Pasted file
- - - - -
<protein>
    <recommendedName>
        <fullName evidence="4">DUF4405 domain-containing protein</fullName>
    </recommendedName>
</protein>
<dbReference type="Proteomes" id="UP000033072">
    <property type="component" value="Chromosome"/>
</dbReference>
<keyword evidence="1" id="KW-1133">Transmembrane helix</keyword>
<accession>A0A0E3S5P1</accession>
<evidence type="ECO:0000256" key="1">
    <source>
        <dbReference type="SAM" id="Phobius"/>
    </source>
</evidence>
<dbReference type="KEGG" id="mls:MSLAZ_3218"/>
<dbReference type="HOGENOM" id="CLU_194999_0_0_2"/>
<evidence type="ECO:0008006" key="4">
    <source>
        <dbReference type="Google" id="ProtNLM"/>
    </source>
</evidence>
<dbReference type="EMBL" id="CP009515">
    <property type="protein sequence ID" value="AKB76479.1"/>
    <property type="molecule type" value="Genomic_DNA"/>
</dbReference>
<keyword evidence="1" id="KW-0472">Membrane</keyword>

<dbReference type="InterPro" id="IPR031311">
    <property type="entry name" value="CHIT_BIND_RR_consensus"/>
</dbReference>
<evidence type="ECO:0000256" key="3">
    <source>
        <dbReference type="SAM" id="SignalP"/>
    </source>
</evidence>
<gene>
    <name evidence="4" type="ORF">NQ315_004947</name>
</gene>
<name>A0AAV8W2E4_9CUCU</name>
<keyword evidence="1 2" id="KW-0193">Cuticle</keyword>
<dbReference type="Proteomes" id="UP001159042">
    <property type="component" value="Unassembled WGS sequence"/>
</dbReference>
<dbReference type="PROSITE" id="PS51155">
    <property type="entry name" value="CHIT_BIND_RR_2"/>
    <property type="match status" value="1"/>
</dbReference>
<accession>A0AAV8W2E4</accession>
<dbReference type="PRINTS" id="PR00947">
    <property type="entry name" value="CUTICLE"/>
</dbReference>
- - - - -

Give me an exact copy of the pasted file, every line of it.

<protein>
    <recommendedName>
        <fullName evidence="4">DUF4405 domain-containing protein</fullName>
    </recommendedName>
</protein>
<dbReference type="Proteomes" id="UP000033072">
    <property type="component" value="Chromosome"/>
</dbReference>
<keyword evidence="1" id="KW-1133">Transmembrane helix</keyword>
<accession>A0A0E3S5P1</accession>
<evidence type="ECO:0000256" key="1">
    <source>
        <dbReference type="SAM" id="Phobius"/>
    </source>
</evidence>
<dbReference type="KEGG" id="mls:MSLAZ_3218"/>
<dbReference type="HOGENOM" id="CLU_194999_0_0_2"/>
<evidence type="ECO:0008006" key="4">
    <source>
        <dbReference type="Google" id="ProtNLM"/>
    </source>
</evidence>
<dbReference type="EMBL" id="CP009515">
    <property type="protein sequence ID" value="AKB76479.1"/>
    <property type="molecule type" value="Genomic_DNA"/>
</dbReference>
<keyword evidence="1" id="KW-0472">Membrane</keyword>

<dbReference type="InterPro" id="IPR031311">
    <property type="entry name" value="CHIT_BIND_RR_consensus"/>
</dbReference>
<evidence type="ECO:0000256" key="3">
    <source>
        <dbReference type="SAM" id="SignalP"/>
    </source>
</evidence>
<gene>
    <name evidence="4" type="ORF">NQ315_004947</name>
</gene>
<name>A0AAV8W2E4_9CUCU</name>
<keyword evidence="1 2" id="KW-0193">Cuticle</keyword>
<dbReference type="Proteomes" id="UP001159042">
    <property type="component" value="Unassembled WGS sequence"/>
</dbReference>
<dbReference type="PROSITE" id="PS51155">
    <property type="entry name" value="CHIT_BIND_RR_2"/>
    <property type="match status" value="1"/>
</dbReference>
<accession>A0AAV8W2E4</accession>
<dbReference type="PRINTS" id="PR00947">
    <property type="entry name" value="CUTICLE"/>
</dbReference>